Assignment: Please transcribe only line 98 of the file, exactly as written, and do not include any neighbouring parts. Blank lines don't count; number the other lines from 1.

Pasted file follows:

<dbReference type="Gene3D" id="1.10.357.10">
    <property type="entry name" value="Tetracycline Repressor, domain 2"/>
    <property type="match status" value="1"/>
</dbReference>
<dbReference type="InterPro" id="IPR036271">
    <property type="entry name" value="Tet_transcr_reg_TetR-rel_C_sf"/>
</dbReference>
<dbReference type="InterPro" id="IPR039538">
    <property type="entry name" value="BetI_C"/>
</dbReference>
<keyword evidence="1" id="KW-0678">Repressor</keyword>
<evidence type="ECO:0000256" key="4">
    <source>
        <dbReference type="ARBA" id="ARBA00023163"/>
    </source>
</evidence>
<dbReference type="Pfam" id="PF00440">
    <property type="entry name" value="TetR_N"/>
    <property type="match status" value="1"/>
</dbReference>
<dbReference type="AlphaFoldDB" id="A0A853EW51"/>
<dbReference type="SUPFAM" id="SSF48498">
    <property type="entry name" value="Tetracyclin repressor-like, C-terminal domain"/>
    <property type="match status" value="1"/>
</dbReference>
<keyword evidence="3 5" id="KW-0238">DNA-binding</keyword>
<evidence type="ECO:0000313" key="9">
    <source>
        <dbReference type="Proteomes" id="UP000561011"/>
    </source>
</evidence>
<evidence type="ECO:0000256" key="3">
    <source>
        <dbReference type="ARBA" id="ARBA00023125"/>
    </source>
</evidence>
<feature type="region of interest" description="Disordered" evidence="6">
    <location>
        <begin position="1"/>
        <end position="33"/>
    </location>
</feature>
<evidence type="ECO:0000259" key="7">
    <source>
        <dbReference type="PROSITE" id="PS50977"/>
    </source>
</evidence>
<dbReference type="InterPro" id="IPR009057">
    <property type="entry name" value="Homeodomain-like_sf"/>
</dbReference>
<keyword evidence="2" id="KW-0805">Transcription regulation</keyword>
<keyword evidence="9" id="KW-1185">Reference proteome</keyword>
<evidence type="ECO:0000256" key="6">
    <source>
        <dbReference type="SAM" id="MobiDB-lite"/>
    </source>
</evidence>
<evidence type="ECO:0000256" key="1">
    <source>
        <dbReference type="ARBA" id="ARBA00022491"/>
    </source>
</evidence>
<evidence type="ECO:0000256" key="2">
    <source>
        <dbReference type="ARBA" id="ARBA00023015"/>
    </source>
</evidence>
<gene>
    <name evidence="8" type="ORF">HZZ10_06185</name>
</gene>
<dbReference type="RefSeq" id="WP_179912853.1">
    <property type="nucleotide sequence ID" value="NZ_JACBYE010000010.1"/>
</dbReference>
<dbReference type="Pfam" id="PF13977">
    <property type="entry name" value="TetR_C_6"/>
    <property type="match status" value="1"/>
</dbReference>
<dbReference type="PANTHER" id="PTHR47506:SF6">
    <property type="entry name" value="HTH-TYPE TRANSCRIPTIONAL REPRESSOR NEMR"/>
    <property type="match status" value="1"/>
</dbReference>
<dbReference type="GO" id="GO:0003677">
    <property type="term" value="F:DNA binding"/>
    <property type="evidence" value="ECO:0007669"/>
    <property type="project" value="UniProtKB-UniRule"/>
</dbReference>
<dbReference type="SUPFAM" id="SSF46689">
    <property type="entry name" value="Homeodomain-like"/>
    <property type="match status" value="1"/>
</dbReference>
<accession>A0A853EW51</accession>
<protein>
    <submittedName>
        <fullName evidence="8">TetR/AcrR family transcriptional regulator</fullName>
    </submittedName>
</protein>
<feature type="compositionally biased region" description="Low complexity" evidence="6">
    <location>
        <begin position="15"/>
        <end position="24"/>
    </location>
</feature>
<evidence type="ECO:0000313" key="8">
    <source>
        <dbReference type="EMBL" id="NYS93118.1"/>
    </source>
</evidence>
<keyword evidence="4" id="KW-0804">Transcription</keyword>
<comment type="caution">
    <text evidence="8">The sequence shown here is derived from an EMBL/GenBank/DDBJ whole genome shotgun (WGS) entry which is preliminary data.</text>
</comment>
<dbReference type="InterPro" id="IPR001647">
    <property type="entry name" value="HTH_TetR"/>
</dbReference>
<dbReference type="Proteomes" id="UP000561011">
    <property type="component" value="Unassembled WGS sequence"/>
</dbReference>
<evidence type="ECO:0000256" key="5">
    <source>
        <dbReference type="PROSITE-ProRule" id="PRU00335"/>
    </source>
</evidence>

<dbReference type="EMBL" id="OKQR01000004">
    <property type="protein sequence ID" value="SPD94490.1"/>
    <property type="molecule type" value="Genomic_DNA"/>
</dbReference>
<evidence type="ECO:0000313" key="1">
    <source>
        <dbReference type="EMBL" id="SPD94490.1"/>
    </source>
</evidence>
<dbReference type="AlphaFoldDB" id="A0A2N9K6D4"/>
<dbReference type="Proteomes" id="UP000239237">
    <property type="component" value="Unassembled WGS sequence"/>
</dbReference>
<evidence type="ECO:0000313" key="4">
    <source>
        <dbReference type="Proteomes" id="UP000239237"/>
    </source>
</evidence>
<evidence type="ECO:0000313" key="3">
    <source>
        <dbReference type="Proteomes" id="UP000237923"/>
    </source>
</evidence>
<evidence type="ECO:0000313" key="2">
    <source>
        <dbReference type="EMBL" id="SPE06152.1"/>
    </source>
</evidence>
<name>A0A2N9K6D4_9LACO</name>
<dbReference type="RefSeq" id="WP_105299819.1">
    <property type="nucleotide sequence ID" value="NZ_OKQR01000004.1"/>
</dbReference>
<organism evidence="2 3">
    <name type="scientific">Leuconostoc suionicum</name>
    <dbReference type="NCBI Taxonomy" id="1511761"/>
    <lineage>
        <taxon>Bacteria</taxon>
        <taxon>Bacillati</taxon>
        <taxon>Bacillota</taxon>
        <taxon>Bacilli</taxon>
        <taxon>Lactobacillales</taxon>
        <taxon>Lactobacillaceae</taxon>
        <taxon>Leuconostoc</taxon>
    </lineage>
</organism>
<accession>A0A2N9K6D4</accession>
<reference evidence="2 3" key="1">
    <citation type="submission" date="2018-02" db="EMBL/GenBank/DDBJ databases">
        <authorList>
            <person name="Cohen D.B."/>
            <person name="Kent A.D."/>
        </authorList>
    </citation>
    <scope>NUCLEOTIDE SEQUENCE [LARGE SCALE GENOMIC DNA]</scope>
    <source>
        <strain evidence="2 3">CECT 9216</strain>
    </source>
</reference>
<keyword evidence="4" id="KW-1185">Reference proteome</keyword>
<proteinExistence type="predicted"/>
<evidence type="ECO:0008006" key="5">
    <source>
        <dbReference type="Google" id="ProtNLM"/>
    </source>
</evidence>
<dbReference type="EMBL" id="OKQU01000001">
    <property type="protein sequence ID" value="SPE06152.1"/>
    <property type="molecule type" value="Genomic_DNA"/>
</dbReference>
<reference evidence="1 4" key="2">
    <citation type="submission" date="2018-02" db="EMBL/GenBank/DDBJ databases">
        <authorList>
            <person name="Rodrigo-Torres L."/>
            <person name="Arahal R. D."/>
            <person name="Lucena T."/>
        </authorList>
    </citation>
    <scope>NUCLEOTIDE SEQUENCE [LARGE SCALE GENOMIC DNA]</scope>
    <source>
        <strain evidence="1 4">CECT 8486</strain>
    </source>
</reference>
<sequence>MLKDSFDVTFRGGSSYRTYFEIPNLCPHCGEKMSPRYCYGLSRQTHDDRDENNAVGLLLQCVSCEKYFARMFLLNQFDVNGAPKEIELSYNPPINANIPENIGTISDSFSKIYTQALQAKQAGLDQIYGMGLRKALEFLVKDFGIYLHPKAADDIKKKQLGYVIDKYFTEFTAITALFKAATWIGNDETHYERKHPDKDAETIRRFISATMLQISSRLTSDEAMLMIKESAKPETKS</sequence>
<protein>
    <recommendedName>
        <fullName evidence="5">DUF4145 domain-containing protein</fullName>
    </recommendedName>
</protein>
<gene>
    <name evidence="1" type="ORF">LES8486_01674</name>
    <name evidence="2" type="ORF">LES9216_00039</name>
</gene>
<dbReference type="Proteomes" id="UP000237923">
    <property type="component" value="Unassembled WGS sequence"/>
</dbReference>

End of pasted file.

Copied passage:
    <location>